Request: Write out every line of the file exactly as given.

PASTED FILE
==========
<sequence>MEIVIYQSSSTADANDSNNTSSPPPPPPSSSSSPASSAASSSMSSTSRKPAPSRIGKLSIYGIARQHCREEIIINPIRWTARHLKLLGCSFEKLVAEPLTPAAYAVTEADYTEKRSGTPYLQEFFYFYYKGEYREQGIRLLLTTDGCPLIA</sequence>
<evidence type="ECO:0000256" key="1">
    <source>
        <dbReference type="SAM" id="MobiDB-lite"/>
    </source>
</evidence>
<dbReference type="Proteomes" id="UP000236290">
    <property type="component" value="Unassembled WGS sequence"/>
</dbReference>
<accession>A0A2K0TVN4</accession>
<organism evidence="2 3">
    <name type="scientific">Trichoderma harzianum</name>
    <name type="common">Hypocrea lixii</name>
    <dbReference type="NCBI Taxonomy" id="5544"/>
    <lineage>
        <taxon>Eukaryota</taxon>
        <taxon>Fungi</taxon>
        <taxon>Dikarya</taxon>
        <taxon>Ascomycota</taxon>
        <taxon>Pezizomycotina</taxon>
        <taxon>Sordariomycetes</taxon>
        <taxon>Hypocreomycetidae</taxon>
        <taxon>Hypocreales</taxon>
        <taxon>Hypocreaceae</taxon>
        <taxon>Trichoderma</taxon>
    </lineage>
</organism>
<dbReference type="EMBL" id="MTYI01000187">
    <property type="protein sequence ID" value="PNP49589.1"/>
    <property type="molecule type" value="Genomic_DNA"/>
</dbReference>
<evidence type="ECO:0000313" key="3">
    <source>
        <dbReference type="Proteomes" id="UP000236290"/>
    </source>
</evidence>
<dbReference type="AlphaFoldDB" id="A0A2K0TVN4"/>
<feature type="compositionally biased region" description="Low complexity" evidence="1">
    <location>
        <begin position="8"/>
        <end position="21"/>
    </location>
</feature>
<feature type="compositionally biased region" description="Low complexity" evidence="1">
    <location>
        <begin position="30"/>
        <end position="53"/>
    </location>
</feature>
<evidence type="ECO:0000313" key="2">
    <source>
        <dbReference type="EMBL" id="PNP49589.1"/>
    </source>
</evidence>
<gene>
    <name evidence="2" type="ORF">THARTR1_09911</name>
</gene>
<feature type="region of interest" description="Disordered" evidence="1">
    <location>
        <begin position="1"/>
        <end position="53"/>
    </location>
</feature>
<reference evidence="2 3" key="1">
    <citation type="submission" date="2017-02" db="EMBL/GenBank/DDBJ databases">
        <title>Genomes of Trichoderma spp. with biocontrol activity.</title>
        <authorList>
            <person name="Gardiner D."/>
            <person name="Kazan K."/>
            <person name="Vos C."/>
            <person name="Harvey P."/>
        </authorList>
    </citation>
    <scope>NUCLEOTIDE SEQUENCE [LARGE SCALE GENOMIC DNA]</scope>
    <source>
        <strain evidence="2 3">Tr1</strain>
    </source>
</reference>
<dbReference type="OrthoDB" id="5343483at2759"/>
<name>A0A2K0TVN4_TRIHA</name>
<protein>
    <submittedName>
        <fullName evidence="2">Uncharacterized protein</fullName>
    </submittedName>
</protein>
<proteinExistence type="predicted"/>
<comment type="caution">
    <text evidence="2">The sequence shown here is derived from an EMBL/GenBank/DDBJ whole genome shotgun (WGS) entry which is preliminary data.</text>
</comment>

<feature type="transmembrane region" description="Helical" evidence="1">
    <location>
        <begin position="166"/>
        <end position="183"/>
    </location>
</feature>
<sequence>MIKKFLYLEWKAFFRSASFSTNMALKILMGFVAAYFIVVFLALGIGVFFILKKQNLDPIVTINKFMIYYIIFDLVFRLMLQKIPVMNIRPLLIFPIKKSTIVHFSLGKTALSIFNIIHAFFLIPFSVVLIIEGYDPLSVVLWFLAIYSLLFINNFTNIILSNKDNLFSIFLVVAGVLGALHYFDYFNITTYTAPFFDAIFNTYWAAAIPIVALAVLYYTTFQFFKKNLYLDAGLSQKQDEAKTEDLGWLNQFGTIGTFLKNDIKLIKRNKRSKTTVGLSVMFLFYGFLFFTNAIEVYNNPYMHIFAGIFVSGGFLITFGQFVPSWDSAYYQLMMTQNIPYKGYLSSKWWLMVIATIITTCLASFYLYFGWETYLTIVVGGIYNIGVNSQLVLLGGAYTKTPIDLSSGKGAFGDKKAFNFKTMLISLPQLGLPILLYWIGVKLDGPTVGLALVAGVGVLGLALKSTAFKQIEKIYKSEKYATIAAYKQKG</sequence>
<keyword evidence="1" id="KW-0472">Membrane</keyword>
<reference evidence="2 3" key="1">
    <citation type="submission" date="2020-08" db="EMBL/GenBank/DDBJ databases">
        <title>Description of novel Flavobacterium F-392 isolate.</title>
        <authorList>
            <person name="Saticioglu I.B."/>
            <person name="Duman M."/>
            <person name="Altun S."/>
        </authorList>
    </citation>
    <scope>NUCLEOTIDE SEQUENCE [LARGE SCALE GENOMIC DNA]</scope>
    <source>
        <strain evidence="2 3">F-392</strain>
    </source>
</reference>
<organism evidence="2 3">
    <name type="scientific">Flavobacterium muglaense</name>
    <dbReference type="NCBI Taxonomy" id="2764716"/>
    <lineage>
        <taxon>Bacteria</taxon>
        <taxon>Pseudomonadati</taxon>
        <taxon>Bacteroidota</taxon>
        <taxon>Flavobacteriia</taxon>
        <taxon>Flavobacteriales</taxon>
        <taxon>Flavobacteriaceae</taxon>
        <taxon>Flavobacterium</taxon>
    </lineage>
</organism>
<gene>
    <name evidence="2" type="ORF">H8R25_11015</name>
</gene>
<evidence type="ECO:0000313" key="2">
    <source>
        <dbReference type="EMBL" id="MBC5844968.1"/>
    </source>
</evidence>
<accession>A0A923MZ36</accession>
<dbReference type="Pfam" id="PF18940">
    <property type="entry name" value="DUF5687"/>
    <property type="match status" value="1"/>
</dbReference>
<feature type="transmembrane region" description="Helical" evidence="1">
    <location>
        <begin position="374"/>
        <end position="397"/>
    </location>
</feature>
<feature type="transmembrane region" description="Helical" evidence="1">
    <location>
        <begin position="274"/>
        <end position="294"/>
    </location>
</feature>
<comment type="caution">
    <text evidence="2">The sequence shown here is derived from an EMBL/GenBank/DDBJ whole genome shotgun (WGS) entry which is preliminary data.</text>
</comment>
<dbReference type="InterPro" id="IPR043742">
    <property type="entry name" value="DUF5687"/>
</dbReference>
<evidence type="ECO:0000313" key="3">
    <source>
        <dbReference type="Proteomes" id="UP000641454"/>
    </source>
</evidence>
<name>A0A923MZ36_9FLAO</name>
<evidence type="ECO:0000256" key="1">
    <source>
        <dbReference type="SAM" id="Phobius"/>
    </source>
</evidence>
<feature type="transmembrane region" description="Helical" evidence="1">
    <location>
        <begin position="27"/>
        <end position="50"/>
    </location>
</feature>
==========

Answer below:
<sequence>MEIVIYQSSSTADANDSNNTSSPPPPPPSSSSSPASSAASSSMSSTSRKPAPSRIGKLSIYGIARQHCREEIIINPIRWTARHLKLLGCSFEKLVAEPLTPAAYAVTEADYTEKRSGTPYLQEFFYFYYKGEYREQGIRLLLTTDGCPLIA</sequence>
<evidence type="ECO:0000256" key="1">
    <source>
        <dbReference type="SAM" id="MobiDB-lite"/>
    </source>
</evidence>
<dbReference type="Proteomes" id="UP000236290">
    <property type="component" value="Unassembled WGS sequence"/>
</dbReference>
<accession>A0A2K0TVN4</accession>
<organism evidence="2 3">
    <name type="scientific">Trichoderma harzianum</name>
    <name type="common">Hypocrea lixii</name>
    <dbReference type="NCBI Taxonomy" id="5544"/>
    <lineage>
        <taxon>Eukaryota</taxon>
        <taxon>Fungi</taxon>
        <taxon>Dikarya</taxon>
        <taxon>Ascomycota</taxon>
        <taxon>Pezizomycotina</taxon>
        <taxon>Sordariomycetes</taxon>
        <taxon>Hypocreomycetidae</taxon>
        <taxon>Hypocreales</taxon>
        <taxon>Hypocreaceae</taxon>
        <taxon>Trichoderma</taxon>
    </lineage>
</organism>
<dbReference type="EMBL" id="MTYI01000187">
    <property type="protein sequence ID" value="PNP49589.1"/>
    <property type="molecule type" value="Genomic_DNA"/>
</dbReference>
<evidence type="ECO:0000313" key="3">
    <source>
        <dbReference type="Proteomes" id="UP000236290"/>
    </source>
</evidence>
<dbReference type="AlphaFoldDB" id="A0A2K0TVN4"/>
<feature type="compositionally biased region" description="Low complexity" evidence="1">
    <location>
        <begin position="8"/>
        <end position="21"/>
    </location>
</feature>
<feature type="compositionally biased region" description="Low complexity" evidence="1">
    <location>
        <begin position="30"/>
        <end position="53"/>
    </location>
</feature>
<evidence type="ECO:0000313" key="2">
    <source>
        <dbReference type="EMBL" id="PNP49589.1"/>
    </source>
</evidence>
<gene>
    <name evidence="2" type="ORF">THARTR1_09911</name>
</gene>
<feature type="region of interest" description="Disordered" evidence="1">
    <location>
        <begin position="1"/>
        <end position="53"/>
    </location>
</feature>
<reference evidence="2 3" key="1">
    <citation type="submission" date="2017-02" db="EMBL/GenBank/DDBJ databases">
        <title>Genomes of Trichoderma spp. with biocontrol activity.</title>
        <authorList>
            <person name="Gardiner D."/>
            <person name="Kazan K."/>
            <person name="Vos C."/>
            <person name="Harvey P."/>
        </authorList>
    </citation>
    <scope>NUCLEOTIDE SEQUENCE [LARGE SCALE GENOMIC DNA]</scope>
    <source>
        <strain evidence="2 3">Tr1</strain>
    </source>
</reference>
<dbReference type="OrthoDB" id="5343483at2759"/>
<name>A0A2K0TVN4_TRIHA</name>
<protein>
    <submittedName>
        <fullName evidence="2">Uncharacterized protein</fullName>
    </submittedName>
</protein>
<proteinExistence type="predicted"/>
<comment type="caution">
    <text evidence="2">The sequence shown here is derived from an EMBL/GenBank/DDBJ whole genome shotgun (WGS) entry which is preliminary data.</text>
</comment>

<feature type="transmembrane region" description="Helical" evidence="1">
    <location>
        <begin position="166"/>
        <end position="183"/>
    </location>
</feature>
<sequence>MIKKFLYLEWKAFFRSASFSTNMALKILMGFVAAYFIVVFLALGIGVFFILKKQNLDPIVTINKFMIYYIIFDLVFRLMLQKIPVMNIRPLLIFPIKKSTIVHFSLGKTALSIFNIIHAFFLIPFSVVLIIEGYDPLSVVLWFLAIYSLLFINNFTNIILSNKDNLFSIFLVVAGVLGALHYFDYFNITTYTAPFFDAIFNTYWAAAIPIVALAVLYYTTFQFFKKNLYLDAGLSQKQDEAKTEDLGWLNQFGTIGTFLKNDIKLIKRNKRSKTTVGLSVMFLFYGFLFFTNAIEVYNNPYMHIFAGIFVSGGFLITFGQFVPSWDSAYYQLMMTQNIPYKGYLSSKWWLMVIATIITTCLASFYLYFGWETYLTIVVGGIYNIGVNSQLVLLGGAYTKTPIDLSSGKGAFGDKKAFNFKTMLISLPQLGLPILLYWIGVKLDGPTVGLALVAGVGVLGLALKSTAFKQIEKIYKSEKYATIAAYKQKG</sequence>
<keyword evidence="1" id="KW-0472">Membrane</keyword>
<reference evidence="2 3" key="1">
    <citation type="submission" date="2020-08" db="EMBL/GenBank/DDBJ databases">
        <title>Description of novel Flavobacterium F-392 isolate.</title>
        <authorList>
            <person name="Saticioglu I.B."/>
            <person name="Duman M."/>
            <person name="Altun S."/>
        </authorList>
    </citation>
    <scope>NUCLEOTIDE SEQUENCE [LARGE SCALE GENOMIC DNA]</scope>
    <source>
        <strain evidence="2 3">F-392</strain>
    </source>
</reference>
<organism evidence="2 3">
    <name type="scientific">Flavobacterium muglaense</name>
    <dbReference type="NCBI Taxonomy" id="2764716"/>
    <lineage>
        <taxon>Bacteria</taxon>
        <taxon>Pseudomonadati</taxon>
        <taxon>Bacteroidota</taxon>
        <taxon>Flavobacteriia</taxon>
        <taxon>Flavobacteriales</taxon>
        <taxon>Flavobacteriaceae</taxon>
        <taxon>Flavobacterium</taxon>
    </lineage>
</organism>
<gene>
    <name evidence="2" type="ORF">H8R25_11015</name>
</gene>
<evidence type="ECO:0000313" key="2">
    <source>
        <dbReference type="EMBL" id="MBC5844968.1"/>
    </source>
</evidence>
<accession>A0A923MZ36</accession>
<dbReference type="Pfam" id="PF18940">
    <property type="entry name" value="DUF5687"/>
    <property type="match status" value="1"/>
</dbReference>
<feature type="transmembrane region" description="Helical" evidence="1">
    <location>
        <begin position="374"/>
        <end position="397"/>
    </location>
</feature>
<feature type="transmembrane region" description="Helical" evidence="1">
    <location>
        <begin position="274"/>
        <end position="294"/>
    </location>
</feature>
<comment type="caution">
    <text evidence="2">The sequence shown here is derived from an EMBL/GenBank/DDBJ whole genome shotgun (WGS) entry which is preliminary data.</text>
</comment>
<dbReference type="InterPro" id="IPR043742">
    <property type="entry name" value="DUF5687"/>
</dbReference>
<evidence type="ECO:0000313" key="3">
    <source>
        <dbReference type="Proteomes" id="UP000641454"/>
    </source>
</evidence>
<name>A0A923MZ36_9FLAO</name>
<evidence type="ECO:0000256" key="1">
    <source>
        <dbReference type="SAM" id="Phobius"/>
    </source>
</evidence>
<feature type="transmembrane region" description="Helical" evidence="1">
    <location>
        <begin position="27"/>
        <end position="50"/>
    </location>
</feature>